Inclusive college models for students who have autism. Editorial Board Member Theresa Revans-McMenimon and her husband John McMenimon talk about …
Hear about one student’s experience in an inclusive concurrent enrollment program, and what he’s up to in college now.
Prince-Hughes completed regular coursework and assisted around the zoo. She was given the responsibility of monitoring a gorilla with a serious illness. Her work on that task was pivotal: the director of the zoo was so impressed that he sponsored a series of gorilla behavior research projects.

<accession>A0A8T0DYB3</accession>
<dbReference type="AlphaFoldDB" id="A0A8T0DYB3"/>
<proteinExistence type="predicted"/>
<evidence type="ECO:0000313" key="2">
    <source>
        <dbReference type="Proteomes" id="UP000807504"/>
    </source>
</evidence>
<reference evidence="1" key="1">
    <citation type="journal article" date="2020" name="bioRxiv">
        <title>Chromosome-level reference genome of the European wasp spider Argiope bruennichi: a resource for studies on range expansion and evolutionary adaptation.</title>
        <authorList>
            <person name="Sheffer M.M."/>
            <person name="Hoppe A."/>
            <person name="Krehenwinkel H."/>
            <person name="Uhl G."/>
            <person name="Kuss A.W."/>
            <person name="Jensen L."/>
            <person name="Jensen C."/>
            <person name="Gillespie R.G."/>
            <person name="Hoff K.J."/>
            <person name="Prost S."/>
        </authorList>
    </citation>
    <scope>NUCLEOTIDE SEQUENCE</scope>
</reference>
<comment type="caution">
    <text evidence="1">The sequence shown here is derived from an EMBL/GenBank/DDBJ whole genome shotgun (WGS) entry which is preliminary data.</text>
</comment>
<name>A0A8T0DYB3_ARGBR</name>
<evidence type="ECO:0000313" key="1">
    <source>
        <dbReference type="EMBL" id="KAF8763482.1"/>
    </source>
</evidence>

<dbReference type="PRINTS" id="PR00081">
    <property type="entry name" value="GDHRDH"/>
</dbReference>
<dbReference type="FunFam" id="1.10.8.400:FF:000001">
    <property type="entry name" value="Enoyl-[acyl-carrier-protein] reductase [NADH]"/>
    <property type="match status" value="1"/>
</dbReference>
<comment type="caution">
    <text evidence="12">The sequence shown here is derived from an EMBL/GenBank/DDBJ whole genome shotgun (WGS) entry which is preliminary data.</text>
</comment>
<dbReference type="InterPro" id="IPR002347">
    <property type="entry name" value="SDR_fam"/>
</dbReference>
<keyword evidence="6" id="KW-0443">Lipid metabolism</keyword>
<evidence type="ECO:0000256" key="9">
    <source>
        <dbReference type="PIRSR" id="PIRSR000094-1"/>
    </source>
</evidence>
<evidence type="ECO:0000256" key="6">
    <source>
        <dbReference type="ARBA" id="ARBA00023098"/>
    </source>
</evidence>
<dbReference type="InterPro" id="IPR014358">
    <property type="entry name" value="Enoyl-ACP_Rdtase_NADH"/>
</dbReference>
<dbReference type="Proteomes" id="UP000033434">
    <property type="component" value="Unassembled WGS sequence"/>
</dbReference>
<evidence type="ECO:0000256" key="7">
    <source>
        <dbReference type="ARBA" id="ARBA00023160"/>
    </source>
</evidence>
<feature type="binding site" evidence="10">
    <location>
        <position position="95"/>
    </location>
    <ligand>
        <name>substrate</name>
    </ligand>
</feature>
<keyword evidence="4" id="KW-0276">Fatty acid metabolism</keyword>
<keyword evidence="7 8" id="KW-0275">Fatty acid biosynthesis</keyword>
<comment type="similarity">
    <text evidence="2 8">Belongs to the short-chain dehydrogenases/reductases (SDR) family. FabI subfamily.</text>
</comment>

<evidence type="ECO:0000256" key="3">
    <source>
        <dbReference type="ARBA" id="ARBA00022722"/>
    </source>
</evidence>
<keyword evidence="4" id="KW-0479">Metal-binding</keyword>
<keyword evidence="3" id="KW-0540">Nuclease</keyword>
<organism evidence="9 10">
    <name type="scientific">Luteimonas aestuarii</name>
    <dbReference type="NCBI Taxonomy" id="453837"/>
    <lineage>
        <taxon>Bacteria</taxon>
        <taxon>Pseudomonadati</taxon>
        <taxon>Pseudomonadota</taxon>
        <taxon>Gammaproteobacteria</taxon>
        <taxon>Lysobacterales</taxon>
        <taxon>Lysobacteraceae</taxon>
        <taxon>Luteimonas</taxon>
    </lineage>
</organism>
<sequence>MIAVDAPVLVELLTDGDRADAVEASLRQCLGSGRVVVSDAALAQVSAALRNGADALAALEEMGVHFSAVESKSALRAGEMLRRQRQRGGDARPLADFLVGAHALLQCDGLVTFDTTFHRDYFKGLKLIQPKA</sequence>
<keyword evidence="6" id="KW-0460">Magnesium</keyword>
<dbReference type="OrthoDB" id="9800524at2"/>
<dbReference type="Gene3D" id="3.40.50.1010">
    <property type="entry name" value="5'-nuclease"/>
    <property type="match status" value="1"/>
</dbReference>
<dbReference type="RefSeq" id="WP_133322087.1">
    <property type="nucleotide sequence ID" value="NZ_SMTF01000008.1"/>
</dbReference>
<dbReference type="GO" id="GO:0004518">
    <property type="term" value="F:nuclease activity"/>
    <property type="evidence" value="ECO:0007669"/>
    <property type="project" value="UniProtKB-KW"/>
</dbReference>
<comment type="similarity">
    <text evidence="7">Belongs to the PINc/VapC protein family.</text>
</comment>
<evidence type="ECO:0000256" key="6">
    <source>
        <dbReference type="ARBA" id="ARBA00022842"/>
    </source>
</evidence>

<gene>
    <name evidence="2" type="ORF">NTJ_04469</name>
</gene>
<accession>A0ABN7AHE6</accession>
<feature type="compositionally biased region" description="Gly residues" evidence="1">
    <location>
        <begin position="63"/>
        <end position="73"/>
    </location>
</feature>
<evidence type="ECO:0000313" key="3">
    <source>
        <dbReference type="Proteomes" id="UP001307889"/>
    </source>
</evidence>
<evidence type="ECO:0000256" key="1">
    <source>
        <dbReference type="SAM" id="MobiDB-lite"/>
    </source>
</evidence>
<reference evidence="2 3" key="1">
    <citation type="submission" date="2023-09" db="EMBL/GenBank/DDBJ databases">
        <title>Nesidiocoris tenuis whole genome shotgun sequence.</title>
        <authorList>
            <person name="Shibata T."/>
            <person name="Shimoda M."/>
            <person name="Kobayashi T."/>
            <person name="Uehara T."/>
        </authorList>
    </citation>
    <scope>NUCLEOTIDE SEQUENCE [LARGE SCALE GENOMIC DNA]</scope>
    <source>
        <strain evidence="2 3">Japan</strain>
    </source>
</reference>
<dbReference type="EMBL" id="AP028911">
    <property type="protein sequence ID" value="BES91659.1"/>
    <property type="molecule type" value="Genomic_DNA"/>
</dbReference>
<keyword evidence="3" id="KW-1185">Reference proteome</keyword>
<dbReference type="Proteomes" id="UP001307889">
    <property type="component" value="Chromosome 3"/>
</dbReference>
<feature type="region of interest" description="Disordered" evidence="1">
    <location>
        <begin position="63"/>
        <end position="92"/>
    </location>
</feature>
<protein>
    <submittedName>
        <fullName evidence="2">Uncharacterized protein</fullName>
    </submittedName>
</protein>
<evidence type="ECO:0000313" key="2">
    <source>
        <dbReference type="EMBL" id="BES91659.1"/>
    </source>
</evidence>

Editorial Board Member Susan Woods and Dr. Eric Endlich on what colleges and institutions of higher education can do to …
For many autistic and neurotypical students, college presents a depth of challenges, course material, and independence that they likely haven’t had much experience with before. UDL can support instruction and student growth.
“This is the most fundamental lesson in founding an autistic student club: you are not alone”: college support group founder Justin Robbins.
The goal is not to provide a golden ticket to whatever a student wants. The goal is to provide them with an equitable classroom experience that gives them an equal opportunity to succeed.
Don’t be discouraged if a first or second attempt at reaching out fails—just look for the next opportunity.
To me, “honors” is about the quality of your work, the quality of your thinking. It’s not about whether you can do this full time.
Audio interview. Dr. Schalomon: “If you don’t quite know what the student needs, go to the student and ask.”